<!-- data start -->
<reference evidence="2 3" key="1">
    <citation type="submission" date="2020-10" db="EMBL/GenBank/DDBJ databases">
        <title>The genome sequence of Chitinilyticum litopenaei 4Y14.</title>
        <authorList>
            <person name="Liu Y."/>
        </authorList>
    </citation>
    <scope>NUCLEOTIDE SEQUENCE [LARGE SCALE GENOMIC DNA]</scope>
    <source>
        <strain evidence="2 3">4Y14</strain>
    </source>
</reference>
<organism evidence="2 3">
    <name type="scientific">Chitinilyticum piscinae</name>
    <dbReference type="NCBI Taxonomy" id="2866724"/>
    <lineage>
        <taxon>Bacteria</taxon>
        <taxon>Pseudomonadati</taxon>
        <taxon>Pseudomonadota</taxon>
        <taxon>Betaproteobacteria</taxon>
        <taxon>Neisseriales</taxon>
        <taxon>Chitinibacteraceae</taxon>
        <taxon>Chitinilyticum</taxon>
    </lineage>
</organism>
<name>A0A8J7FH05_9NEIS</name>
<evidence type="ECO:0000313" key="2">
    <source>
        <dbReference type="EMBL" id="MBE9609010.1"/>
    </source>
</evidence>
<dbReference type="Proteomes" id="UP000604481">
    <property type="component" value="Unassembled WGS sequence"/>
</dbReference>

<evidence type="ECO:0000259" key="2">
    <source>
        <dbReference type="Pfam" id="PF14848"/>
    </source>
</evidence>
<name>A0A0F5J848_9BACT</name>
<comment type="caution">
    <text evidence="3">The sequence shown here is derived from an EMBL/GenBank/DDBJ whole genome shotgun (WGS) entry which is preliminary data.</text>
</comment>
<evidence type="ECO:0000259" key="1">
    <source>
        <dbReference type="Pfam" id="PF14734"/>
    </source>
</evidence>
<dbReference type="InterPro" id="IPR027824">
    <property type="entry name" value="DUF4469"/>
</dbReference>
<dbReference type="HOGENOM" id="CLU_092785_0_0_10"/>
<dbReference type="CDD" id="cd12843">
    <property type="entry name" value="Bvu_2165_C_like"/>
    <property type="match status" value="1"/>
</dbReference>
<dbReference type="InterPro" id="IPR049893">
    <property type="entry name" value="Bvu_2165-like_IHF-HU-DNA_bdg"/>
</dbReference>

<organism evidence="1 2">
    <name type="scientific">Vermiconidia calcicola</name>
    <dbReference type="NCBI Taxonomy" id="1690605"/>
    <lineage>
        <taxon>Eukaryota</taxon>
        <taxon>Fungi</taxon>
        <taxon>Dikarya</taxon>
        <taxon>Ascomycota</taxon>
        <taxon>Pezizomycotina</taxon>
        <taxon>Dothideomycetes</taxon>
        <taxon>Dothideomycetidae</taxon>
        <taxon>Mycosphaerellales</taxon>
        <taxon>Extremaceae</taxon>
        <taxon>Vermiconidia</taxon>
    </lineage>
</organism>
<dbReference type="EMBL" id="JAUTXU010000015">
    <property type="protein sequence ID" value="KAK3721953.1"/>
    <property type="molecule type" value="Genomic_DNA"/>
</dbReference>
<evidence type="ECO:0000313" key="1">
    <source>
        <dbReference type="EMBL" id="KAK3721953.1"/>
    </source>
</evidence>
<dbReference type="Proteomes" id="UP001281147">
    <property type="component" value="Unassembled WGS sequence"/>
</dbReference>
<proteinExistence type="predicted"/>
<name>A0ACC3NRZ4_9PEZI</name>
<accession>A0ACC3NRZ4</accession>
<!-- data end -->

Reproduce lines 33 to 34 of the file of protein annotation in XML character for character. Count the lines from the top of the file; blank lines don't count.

    <property type="component" value="Unassembled WGS sequence"/>
</dbReference>